051816JEFF1Fayetteville City Council surprisingly said “no” to a vote of the people in November on whether terms of office should be changed. Councilman Larry Wright floated the idea of changing members’ terms from two to four years. A majority of Council was against the idea, but publically supported putting it to a referendum. That all changed last week when council voted 5-5 against any change. A tie vote kills the plan. The proposal would have divided candidates for City Council into two groups to serve staggered four year terms. Staggered terms wouldn’t have allowed an entire council to be held accountable. The codes of ordinances for most, large municipalities in North Carolina provide for two-year terms of office. 

051816JEFF2Chamber Hires New CEO – Again               

Fayetteville Business Consultant Darsweil Rogers has taken the reins as Chief Executive Officer of the Greater Fayetteville Chamber. He succeeds Rodney Anderson who unexpectedly submitted his resignation last week. Anderson retired from the Army in 2012 as a two-star general, and was hired by the Chamber six months ago. Rogers will serve as president “for an unspecified time and will focus on continuing the action plan presented in the Task Force 2025 report at the end of last year,” according to Chamber Chairman Brian Kent. Anderson has decided to pursue other business interests according to Kent. Chamber insiders are disappointed that membership continues to decline from what it was 20 years ago when it peaked at 1,500. Kent says the roster today is 750 members, despite a concerted effort to recruit new business people. Rogers also serves as Chairman of Fayetteville’s Public Works Commission. He brings more than 30 years of experience in business and finance. He spent many years on Wall Street and specializes in executive business coaching and management training.                                

 

Troops Return Home                              

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Soldiers of the 18th Field Artillery Brigade headquarters are back home at Fort Bragg following a nine-month deployment to the Middle East. About 100 soldiers and their families were reunited at Pope Field. The brigade colors were uncased, symbolizing the unit’s return. The unit headquarters commanded all U.S. Field Artillery elements the U.S. Central Command area of responsibility. They provided targeting, coordination and synchronization of long-range-precision firing. Central Command is responsible for the U.S. military presence in 20 nations including the Middle East.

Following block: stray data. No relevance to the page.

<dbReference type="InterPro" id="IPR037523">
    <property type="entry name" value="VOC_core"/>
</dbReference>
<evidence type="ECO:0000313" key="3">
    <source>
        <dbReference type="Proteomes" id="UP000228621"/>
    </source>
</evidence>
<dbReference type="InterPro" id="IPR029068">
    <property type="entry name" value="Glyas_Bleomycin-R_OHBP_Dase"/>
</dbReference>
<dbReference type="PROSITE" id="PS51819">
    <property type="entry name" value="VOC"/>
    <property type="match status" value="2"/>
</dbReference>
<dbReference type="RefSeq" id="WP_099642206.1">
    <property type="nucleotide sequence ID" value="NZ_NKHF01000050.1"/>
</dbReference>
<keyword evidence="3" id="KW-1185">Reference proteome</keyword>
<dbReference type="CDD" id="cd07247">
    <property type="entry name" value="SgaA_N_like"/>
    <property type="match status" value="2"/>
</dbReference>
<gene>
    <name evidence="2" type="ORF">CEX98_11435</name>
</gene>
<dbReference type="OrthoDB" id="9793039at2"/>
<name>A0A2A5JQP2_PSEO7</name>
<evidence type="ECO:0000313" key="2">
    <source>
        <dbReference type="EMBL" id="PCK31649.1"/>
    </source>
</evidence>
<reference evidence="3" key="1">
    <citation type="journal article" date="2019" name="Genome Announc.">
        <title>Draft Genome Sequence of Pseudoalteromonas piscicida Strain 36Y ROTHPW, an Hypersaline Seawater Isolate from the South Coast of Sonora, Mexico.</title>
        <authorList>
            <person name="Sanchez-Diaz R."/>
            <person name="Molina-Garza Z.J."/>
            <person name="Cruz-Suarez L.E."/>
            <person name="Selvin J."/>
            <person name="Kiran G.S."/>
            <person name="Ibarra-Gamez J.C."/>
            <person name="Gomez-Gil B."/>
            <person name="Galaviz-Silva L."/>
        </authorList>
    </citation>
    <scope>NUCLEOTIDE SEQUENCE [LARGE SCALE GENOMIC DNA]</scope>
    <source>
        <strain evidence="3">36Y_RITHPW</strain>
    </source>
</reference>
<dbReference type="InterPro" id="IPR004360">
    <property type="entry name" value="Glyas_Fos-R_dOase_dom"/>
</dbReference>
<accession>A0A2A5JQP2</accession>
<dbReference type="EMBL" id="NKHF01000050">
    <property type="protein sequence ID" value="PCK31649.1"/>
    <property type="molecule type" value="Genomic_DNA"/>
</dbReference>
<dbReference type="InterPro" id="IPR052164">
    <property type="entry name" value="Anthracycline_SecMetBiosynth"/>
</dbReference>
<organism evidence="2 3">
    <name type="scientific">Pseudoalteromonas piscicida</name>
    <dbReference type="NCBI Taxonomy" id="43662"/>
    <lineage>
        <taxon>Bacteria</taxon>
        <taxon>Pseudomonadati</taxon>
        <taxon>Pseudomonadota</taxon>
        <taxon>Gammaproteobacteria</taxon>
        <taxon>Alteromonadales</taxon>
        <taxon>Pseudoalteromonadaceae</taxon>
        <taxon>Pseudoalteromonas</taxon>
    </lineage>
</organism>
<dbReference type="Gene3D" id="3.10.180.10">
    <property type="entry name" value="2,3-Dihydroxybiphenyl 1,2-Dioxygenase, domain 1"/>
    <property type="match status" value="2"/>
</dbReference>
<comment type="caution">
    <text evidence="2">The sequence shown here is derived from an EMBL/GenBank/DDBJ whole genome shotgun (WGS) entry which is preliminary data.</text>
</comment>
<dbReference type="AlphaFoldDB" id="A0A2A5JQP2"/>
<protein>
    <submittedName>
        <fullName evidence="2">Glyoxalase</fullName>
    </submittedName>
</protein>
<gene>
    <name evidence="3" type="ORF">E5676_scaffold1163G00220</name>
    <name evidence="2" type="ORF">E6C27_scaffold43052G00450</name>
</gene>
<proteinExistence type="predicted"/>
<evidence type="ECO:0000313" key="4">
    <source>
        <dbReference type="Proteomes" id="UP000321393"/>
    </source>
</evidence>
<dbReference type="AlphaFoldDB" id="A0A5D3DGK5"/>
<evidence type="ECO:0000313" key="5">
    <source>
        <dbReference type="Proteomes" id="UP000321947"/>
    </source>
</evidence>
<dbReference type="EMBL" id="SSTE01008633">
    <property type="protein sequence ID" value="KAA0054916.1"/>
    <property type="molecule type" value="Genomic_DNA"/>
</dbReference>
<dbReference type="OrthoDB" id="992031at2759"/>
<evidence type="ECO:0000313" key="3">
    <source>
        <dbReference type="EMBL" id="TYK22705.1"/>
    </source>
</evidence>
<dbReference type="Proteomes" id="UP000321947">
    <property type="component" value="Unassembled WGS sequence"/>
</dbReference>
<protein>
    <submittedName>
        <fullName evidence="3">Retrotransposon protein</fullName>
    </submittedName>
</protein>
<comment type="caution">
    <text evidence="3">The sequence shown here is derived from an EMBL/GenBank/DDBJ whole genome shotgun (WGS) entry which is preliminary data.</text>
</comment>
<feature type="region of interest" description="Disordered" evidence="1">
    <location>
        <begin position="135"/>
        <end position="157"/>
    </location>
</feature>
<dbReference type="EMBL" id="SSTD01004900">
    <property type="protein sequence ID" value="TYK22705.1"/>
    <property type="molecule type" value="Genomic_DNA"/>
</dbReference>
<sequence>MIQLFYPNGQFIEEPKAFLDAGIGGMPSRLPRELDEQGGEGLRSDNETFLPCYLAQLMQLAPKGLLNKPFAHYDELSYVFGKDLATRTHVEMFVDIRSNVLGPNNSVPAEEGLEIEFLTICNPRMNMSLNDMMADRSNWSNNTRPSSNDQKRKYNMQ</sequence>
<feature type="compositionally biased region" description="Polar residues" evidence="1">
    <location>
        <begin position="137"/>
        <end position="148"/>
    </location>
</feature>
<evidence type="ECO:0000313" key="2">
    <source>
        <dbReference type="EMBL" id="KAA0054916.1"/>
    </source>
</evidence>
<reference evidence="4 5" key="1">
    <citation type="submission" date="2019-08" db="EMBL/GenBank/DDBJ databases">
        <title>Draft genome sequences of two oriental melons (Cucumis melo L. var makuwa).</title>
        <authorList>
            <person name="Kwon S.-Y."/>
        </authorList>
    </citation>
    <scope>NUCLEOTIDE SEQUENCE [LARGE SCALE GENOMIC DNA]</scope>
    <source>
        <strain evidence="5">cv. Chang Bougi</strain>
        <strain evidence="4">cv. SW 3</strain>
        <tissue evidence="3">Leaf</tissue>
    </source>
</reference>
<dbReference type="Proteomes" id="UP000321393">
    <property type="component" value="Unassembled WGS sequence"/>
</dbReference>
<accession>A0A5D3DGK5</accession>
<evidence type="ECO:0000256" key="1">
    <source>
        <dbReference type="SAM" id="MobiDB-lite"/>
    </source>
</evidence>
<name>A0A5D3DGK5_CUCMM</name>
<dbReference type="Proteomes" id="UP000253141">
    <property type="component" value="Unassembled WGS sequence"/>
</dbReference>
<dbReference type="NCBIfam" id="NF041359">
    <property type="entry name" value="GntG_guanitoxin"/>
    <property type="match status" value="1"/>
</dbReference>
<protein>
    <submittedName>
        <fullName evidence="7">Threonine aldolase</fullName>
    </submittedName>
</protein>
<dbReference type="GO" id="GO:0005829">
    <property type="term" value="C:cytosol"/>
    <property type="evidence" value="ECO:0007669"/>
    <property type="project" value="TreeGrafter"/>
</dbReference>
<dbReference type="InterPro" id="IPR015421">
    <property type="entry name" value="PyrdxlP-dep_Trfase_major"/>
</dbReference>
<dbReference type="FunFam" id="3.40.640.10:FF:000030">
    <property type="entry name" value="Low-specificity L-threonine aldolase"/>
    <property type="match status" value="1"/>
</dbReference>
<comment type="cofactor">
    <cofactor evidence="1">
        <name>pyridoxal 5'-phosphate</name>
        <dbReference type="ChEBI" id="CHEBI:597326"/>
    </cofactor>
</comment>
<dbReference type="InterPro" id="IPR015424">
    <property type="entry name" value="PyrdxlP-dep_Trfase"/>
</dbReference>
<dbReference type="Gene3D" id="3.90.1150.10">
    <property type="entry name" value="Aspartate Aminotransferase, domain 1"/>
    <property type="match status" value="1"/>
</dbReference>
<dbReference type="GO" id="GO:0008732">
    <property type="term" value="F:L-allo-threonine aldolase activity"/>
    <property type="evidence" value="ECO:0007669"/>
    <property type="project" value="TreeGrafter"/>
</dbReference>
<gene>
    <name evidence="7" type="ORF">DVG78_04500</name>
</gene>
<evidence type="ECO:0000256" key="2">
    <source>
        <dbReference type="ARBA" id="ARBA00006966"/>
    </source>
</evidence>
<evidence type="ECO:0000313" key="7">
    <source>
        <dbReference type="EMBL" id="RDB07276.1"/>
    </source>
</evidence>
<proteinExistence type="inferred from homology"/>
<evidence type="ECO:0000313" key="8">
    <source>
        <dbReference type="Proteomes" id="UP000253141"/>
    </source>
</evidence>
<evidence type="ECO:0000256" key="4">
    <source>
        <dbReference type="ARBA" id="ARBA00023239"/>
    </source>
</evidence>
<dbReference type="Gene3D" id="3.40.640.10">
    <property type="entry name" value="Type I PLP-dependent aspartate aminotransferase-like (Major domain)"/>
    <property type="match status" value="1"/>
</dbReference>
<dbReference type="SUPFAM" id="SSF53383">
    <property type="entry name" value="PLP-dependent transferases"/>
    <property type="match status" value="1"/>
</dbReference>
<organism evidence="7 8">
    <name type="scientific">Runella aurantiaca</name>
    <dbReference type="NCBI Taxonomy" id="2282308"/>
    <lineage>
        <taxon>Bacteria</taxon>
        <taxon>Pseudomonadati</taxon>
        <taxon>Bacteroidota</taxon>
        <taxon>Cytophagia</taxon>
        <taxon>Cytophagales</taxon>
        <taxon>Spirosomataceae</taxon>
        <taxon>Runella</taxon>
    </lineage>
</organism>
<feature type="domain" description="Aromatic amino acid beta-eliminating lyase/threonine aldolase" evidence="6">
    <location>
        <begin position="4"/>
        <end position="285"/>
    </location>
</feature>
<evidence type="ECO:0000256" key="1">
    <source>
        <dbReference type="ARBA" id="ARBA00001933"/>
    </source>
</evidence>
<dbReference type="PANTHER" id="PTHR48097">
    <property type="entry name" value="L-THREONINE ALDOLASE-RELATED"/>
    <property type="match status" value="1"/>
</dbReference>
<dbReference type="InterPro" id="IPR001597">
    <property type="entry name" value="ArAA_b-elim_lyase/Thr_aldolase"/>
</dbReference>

The 18th Field Artillery Brigade is America’s contingency Field Artillery Brigade supporting its parent XVIII Airborne Corps as well as Special Operations Forces. 

 

 

 

 

051816JEFF4Fort Bragg Extended Day Care … Someday  

Additional available child care is making a difference for some military working parents, especially those in the Navy. The program hasn’t yet been implemented in the Army. The added flexibility is relieving stress that can happen when work stretches beyond 6 p.m. - closing time. Too often, parents find themselves racing to pick up their children at military child development centers. “If I don’t get to day care on time, I feel like I’m a horrible mom,” Navy Lt. Rita Johnson told the Military Times. She and her husband are among hundreds of military parents who have benefited from Navy and Marine Corps child development centers extending their operating hours. They open at 5 a.m. and close at 7 p.m. The Army expects to complete its analysis by the end of May and will likely start increasing day care hours at some locations in October, according to Army spokesman Dave Foster. Secretary of Defense Ash Carter has extended those extra hours of operation to all the service branches. 

051816JEFF5City Recognizes Excellence